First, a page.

I like these, thanks Mark for thinking about them and the concern for basic Christian morality and love in leaders. I’m a bit confused by the showing grace to the repentant only – shouldn’t we insist that we show grace to all? As the Lord makes the rain fall on the righteous and the wicked … and Jesus feeds the 5000- without seeming to show distinction etc. I’d like to think Christian leaders will commit to showing grace to those who are as yet unrepentant, as a means to draw them to faith and repentance. Showing grace of course isn’t condoning the sin so where is the reservation?

    1. quaesitor

      yes, Anna – great point – will ensure less confusion in next draft!

  3. Lee Furney

    In keeping with my earlier comment, it’s impossible to fit everything into every blog, but it would be good to import some of your work elsewhere regarding the necessity of union in Christ, and dependence on an internal work of the Spirit, as we listen in prayerful obedience. It seems to be a functional weak spot in our circles. The heart of the action needs to be the action of the Spirit in the heart.

    1. quaesitor

      good thinking

  4. Philip Whittall

    I think if the goal is to clarify virtues with ministry then I’ve found the fruits of the Spirit to be extremely helpful. I cannot claim faithfulness if I’ve excluded kindness. I cannot claim faithfulness if I’ve neglected goodness. I cannot claim love if I’ve abandoned patience and self-control. And they all interact and weave together to make an extremely strong fabric of character.

    I’ve found reflecting on this to be orienting and life-giving. The pursuit of these things is life-changing. Anyway, I’m all in favour of all efforts to renew character. So as a wise man I know likes to say, keep on keeping on, with all that.

    1. quaesitor

      very helpful Phil – thanks v much

  5. Chris H

    A very minor point but your footer says March 2020. I wish it was still 2020 but sadly not…

    1. quaesitor

      good spot! Will correct in next draft

  6. Christian Bensel

    Thank you! It looks great. I might have overlooked something or not gotten all the implications but I think think that the covenant lacks something that addresses the tendency to protect leaders from accusations.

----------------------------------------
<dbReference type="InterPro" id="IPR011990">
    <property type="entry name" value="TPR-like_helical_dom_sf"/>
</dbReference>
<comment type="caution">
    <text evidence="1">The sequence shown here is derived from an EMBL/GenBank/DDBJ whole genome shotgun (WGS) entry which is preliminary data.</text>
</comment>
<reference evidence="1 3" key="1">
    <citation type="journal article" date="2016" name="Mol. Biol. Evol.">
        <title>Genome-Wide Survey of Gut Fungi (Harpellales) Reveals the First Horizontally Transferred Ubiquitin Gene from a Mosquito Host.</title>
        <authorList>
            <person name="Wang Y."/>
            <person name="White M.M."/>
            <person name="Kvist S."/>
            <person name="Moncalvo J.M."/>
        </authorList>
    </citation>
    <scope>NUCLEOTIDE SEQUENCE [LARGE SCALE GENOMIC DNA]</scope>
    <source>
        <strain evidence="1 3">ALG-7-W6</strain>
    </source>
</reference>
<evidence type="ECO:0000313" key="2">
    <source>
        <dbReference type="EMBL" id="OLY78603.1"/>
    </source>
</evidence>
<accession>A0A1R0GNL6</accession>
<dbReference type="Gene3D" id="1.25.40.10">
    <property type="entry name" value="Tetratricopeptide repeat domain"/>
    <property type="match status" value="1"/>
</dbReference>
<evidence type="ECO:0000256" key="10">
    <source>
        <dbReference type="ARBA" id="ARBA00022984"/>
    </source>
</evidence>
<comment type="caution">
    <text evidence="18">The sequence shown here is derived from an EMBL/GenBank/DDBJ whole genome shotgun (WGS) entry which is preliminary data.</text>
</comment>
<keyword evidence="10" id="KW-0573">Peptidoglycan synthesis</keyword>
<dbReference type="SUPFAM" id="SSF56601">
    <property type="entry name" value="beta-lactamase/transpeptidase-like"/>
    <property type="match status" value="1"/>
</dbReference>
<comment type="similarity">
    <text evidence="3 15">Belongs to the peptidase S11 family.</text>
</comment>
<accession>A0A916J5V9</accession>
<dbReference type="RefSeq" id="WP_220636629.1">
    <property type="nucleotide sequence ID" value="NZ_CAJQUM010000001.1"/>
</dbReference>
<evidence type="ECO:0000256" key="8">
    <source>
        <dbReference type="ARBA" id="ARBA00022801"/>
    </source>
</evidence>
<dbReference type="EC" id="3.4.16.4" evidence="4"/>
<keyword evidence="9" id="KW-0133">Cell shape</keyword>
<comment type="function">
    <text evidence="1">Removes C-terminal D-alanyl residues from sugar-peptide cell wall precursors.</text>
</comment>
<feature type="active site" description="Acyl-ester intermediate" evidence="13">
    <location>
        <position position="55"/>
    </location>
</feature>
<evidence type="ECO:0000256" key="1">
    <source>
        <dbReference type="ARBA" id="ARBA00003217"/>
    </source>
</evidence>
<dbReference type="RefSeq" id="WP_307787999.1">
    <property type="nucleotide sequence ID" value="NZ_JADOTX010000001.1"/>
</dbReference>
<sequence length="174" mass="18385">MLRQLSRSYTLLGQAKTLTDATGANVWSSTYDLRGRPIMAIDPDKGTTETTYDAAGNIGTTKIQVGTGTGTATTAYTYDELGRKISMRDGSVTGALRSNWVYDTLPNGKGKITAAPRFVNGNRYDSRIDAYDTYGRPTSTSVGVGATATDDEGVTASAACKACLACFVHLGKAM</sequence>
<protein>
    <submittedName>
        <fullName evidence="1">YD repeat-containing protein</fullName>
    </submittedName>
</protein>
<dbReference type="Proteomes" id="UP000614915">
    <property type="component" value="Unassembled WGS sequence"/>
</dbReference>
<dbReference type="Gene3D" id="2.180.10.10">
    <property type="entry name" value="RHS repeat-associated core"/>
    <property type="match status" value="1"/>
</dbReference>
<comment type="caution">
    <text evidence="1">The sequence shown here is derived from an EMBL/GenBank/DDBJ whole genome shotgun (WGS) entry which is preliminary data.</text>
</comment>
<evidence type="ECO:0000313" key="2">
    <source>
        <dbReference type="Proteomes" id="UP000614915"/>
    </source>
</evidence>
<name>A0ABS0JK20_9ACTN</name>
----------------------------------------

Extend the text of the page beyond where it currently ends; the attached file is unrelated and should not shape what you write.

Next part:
I am thinking of a ministry’s staff repressing critical voices and questions of their beloved leader. When you are a leader, you will also have a) people asking you critical questions and b) other leaders (colleagues or co-leaders or staff). When they get attacked, our normal instinct is to get into a circle-the-wagons mindset. We should be aware that the accusations could be true and we should not automatically think that the attackers are in the wrong, sinful ect. I think Glen Scrivener expressed it like this: Our first loyalty is to truth, not to people around us. Or something like that.

    So we should be determined to be aware of this tendency and commit to reacting differently to criticism.

  7. Jane Tooher

    Hi Mark, thanks for this. Just wondering how you are defining ‘flourishing’ at pt 3 and if you had to choose a different word / other words, what would they be? Thanks, Jane

    1. quaesitor

      Hi Jane
      sorry for taking an age to respond! Been rather tied up with stuff.
      By flourishing I mean everything that being made in the Imago Dei means for us in Christ – the best way to live in the individual make-up each of us has (so it’s not one size fits all etc).

      I wonder though whether there is a concern about the word floating around there!?

Please leave a comment...

This site uses Akismet to reduce spam. Learn how your comment data is processed.